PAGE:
Cultural programs that require depersonalization and denial of the individual are inherently flawed and doomed to fail. Humans are image bearers of one God who is three Persons, indivisibly united yet distinct. As such, our species is made for diversity in harmony, not peace at the price of uniformity. A secular author who expressed this instinct well was Aldous Huxley. In 1958, under the Cold War cloud of communist experiments, he observed in Brave New World Revisited...
Answering those who would use aborted fetal tissue for good.
Recently, the Jewish comedian, Sarah Silverman, made a shockingly utilitarian argument for harvesting aborted fetal material for research and medicine:
This statement is, admittedly, an extreme example of how people mistakenly equate legality with good ethics. All the same, her words typify where many in our world stand. More importantly, they underscore the necessity of recovering a solid ethical foundation, if we are to preserve human rights in the 21st century. Before offering my own thoughts, I'll share the response of Ben Shapiro, which puts Silverman's ethics into perspective:
What Shapiro did not point out was that Germany also used victims for medical research. Brian Palmer of Slate noted that “concentration camp doctors conducted research on vaccines, antibiotics, fertility, transplantation, and eugenics.” Whether such experiments were useful or legal, it must be asked if they were they right?
Many activities are deemed legal, such as prostitution in Las Vegas, or marrying nine year-olds in the Middle East, which are ethically questionable or plainly opposed to sound moral principles. I recall feeling horrified to learn the Chinese government sanctions thousands of executions annually for no other crime than practicing unapproved religions. Their organs are sold to the medical community for "repurposing." Perhaps Silverman would object to the Chinese government for doing so, but she would not have a coherent reason why.
Meaningful ethics require that we ask more than, "is this legal," but, "is it right, and on what basis?" This is why cosmology matters. Two-hundred years ago, Western society shared a philosophical consensus about the universe. While not united on specifics of religion, the majority understood the world to be the creation of a personal God. As such, society acknowledged the existence of moral law that transcends human courts and popular approval. This belief gave lofty ethical purchase from which to judge the actions of individuals and governments. One nation could to say to another, "your actions are evil," with logical coherence and conviction.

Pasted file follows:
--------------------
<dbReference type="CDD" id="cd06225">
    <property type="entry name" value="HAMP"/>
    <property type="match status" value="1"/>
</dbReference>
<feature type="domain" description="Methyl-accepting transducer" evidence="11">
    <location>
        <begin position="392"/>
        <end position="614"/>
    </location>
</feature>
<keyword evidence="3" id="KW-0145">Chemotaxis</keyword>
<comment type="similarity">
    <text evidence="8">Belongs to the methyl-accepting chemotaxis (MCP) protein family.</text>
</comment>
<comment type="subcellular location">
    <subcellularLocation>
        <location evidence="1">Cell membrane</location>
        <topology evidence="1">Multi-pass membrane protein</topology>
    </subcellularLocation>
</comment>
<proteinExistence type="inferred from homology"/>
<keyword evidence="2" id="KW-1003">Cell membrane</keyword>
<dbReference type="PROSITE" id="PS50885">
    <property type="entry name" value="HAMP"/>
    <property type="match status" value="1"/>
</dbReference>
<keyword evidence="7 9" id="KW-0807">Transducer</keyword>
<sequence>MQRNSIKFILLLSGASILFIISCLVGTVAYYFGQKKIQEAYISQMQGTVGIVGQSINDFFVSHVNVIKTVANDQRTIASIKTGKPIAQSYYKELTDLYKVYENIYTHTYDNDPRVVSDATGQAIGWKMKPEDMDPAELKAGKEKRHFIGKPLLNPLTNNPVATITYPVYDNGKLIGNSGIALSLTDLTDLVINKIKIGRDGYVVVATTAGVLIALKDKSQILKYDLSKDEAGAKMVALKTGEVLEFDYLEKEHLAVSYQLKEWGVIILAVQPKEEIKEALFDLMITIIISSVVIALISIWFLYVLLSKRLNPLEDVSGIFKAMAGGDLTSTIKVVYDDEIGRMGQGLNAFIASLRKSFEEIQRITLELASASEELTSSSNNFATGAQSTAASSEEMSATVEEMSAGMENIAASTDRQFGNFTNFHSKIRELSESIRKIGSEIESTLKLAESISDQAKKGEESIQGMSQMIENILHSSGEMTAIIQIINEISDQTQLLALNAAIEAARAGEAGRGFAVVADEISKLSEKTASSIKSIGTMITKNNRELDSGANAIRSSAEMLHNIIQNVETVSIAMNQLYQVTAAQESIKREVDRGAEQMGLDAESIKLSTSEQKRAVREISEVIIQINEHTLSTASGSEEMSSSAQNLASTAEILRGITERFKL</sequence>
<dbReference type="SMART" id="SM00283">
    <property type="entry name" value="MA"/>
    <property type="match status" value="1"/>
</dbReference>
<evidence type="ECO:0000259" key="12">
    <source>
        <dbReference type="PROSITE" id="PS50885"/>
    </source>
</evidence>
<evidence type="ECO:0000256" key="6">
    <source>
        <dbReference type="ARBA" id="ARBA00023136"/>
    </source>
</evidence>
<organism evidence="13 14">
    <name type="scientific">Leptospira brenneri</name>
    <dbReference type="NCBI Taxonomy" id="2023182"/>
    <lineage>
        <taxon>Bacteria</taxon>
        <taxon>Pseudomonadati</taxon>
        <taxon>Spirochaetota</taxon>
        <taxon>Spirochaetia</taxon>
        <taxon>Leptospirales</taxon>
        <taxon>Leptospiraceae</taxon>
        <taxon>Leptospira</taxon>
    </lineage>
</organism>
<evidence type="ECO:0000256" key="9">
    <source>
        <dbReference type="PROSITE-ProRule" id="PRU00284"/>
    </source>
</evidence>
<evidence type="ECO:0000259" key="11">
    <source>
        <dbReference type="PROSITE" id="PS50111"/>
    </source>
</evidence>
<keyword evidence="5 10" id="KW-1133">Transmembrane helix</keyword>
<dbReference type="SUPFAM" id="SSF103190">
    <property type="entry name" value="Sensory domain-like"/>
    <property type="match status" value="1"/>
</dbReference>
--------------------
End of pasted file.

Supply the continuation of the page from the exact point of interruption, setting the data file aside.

The philosophical climate of the West has shifted decidedly to naturalism. As one writer put it, the "sacred canopy" has fallen, so that ethics are judged on a purely horizontal plane. The very idea that actions may be objectively good or evil is scorned as old fashioned. What matters now is whether they are legal or popularly approved. This shift places us on a social precipice. Simply put, human rights are only so secure as we are agreed on the source of them. If personal dignity and the right to life are privileges bestowed by the State, and not gifts from the Creator, then they may be withdrawn from those whom society no longer favors.
God's own character and will defines what is acceptable for his image-bearers. This belief makes it possible to speak against cultural decay, secular evil, and widespread apostasy.
As a Christian, I believe in actual right and wrong that goes beyond collective opinion or power. There are objective distinctions between love and hate, good and evil, by which we can evaluate human behavior, regardless of legality. Such moral truths have universal meaning precisely because the come from a higher authority than human government or nature. Simply put, God's own character and will defines what is acceptable for his image-bearers. This belief makes it possible to speak against cultural decay, secular evil, and widespread apostasy. It also makes it imperative that I show due honor and love to those, like Silverman, with whom I strongly disagree.
Silverman is not a sophisticated ethicist, but a comedian. Even if she were, I would take her views on morality with more than a little salt. People who reject good and evil as objective realities, I have observed, never do so for purely philosophical reasons. They have an ulterior incentive—to protect their moral autonomy and justify pet sins. Like raccoons in a dumpster, moral relativists want to be left alone to feed on corruption, and hiss viciously at anyone who exposes their dark banquet as filth.
Far from being defenders of freedom, as they paint themselves, I believe utilitarians are threatened by the concept of a single moral law which grants equality to all humans and calls everyone to account. Such a law would obligate Silverman to costly love and self-denial. For her to reject abortion, she would first have to accept sexual boundaries she publicly wants nothing to do with, even if the collateral damage is a dissected infant. From that compromised position, how can she judge fairly what is right and good?